Pioneering farmer Roy Michielsen about nature-based solutions
How to make friends with enemies of our enemies? That central question led to a nature-based solution for farmer Roy Michielsen of ERF BV. Since 2015, ERF BV has been applying basic principles of nature to farming by strip cropping. Now, five years later, he is convinced that this is the nature-based solution that he was looking for.
Strip cropping. Photo: ERF BV
Peas and flowers
One of his enemies are aphids, damaging his peas. How to attract natural enemies of aphids? In nature, natural enemies can be found in flower fields. So, he sowed flower strips in and around pea strips. For comparison, he sowed peas without flower strips on an adjacent patch as well. A strip with sticky traps were placed in both plots. The number of aphids and natural enemies caught were counted every week during the growing season. What happened? First, the number of aphids increased rapidly. A week later the number of natural enemies also increased stronger in the area with the flower strips compared to the field without flowers. So it worked! The trial was part of the 'stability through diversity' project, in which Wageningen University & Research and Louis Bolk Institute were involved.
Another enemy is phytophthora, a microorganism that causes potato disease. Would strip cropping with two different potato varieties combat phythophtora? Roy knew that on smaller scale this was done successfully, but would it work on his farm as well? ERF BV planted strips of the phytophtora-sensitive Ditta variety next to the Vitabella variety that is less sensitive to phytophthora. As comparison ERF BV also maintained a field with Ditta only. This trial was also part of the 'stability through diversity' project. To Roy, the outcome of this experiment was less convincing than the experiment with peas and flowers. Nevertheless, after a slight outbreak of phytophthora, the Ditta plants in the strips were less affected than in the monocultural field. To collect more data, the experiment continued in 2017 as part of a bigger strip cropping experiment. But at some point Roy had to make the decision to remove the potatoes, otherwise phytophtora would spread over the entire farm. Roy was glad that our researchers fully understand and respect his interests as a farmer. Trade-offs are part of life.
Another trade-off that ERF BV had to make was about strip width. Roy knew that strips of 3 meter or narrower did have a positive effect on attracting natural enemies and on disease suppression. But some of their machinery is not suitable for such a narrow strip. Therefore, a minimum strip width of 6 meters is required and preferable even wider than 6 meters. So what about 6, 12 or 24 meter? What would be the optimum for both workability and effectivity? After three years, strips of 6 meter width was still four times more effective in attracting natural enemies than a regular field. Also, the variety of insects was richer in the strips than in the monoculture. Good news! This means that the right enemy of the farmer's enemies might be already present when his crops are about to be attacked. Roy could breathe a sigh of relief, because 6 meter is doable with his conventional machines.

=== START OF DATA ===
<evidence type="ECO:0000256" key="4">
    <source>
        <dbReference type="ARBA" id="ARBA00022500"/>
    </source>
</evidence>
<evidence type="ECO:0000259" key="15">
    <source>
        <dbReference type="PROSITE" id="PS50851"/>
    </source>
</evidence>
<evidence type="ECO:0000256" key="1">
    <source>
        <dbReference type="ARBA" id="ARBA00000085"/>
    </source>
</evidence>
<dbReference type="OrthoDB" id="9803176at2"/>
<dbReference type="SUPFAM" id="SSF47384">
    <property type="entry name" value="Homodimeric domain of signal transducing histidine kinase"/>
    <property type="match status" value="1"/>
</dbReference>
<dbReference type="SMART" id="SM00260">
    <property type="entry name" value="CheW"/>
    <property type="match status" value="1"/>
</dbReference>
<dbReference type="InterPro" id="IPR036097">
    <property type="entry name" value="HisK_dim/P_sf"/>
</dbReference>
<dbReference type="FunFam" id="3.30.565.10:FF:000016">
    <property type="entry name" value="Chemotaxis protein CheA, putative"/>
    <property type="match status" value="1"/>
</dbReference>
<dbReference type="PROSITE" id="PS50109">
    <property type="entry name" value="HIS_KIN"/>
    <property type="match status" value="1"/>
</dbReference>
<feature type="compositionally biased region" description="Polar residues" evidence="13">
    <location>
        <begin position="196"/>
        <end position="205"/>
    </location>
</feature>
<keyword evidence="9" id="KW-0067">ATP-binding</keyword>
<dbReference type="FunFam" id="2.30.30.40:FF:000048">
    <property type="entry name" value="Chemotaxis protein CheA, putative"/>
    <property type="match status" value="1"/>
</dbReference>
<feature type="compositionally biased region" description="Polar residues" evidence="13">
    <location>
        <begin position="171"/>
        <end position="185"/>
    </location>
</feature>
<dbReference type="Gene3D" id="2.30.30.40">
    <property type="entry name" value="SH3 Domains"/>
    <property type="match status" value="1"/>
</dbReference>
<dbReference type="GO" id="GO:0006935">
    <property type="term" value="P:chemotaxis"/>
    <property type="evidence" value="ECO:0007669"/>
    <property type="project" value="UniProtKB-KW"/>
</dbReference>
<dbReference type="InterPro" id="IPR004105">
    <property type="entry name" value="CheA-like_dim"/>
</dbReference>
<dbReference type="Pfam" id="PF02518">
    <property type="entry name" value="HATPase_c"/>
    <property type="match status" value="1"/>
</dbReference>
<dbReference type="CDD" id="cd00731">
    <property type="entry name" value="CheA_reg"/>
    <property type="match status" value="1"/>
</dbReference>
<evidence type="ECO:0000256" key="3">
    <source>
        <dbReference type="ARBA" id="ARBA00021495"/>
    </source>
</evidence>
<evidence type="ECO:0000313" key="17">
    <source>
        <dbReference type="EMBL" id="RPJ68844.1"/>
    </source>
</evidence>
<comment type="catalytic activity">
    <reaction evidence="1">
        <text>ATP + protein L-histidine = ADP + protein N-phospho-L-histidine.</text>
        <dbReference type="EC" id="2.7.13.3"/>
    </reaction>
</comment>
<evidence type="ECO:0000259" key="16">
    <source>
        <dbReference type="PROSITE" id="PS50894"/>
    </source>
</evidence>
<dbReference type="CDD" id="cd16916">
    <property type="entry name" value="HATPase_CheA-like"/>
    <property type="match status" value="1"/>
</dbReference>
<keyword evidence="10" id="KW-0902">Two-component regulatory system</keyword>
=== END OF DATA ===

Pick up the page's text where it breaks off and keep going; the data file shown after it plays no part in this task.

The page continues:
Roy learned that peas and flowers are good neighbours. What about other crop combinations? Since 2020 ERF BV alternate different crops and flower strips and try to find optimal combinations. This year, they created already 110 hectares of strip cultivation! Wageningen University & Research maps which crops thrive side by side and which do not. (Read more)
Even though it is a less prominent issue for Roy, he does take into account the more extreme weather events due to climate change. He makes sure that the soil is covered, so heavy rainfall can be captured. One example is a grass strip next to a carrot strip. In summertime the grass is mowed. In fall it is a nice harvest path for the carrots next to the grass. This way, Roy has much less deep tractor rutting when the soil is wet. Unfortunately there is a drawback: grass attracts mice. Attracting mice is great for biodiversity, but not for our carrots, in Roy’s opinion.
Irrigation and manure spreading is still a challenge, since every crop requires a different treatment. Another issue is that at the end of each strip they have to reserve a few meters without crops. This headland is required to turn around with their machines and to come to the next fixed path between strips. They consider to combine headland with perennial flower strips to enhance biodiversity and to attract more natural enemies. Furthermore, Roy sees the advantage of switching to strip cultivation without having to invest in machines. Nevertheless, he wishes that more efficient machinery will become available that is suitable for strip cultivation. Roy would like to think about this actively, but development is not the expertise of his holding.
Apartment residents from Almere city have a great view on Roy’s farm and fields. Some people can recognise one crop in a big field, but don't recognise the individual crops in the mixture anymore. But it looks beautiful, they say to Roy. Most farmers are sceptic though. To those people Roy says that once you rearrange your parcel, the rest will follow.
Roy generously shares his knowledge as part of a course that was developed with Wageningen University & Research. When we answer pending questions together, we can manage, in his opinion. He is convinced that strip cropping is the way forward. And we agree.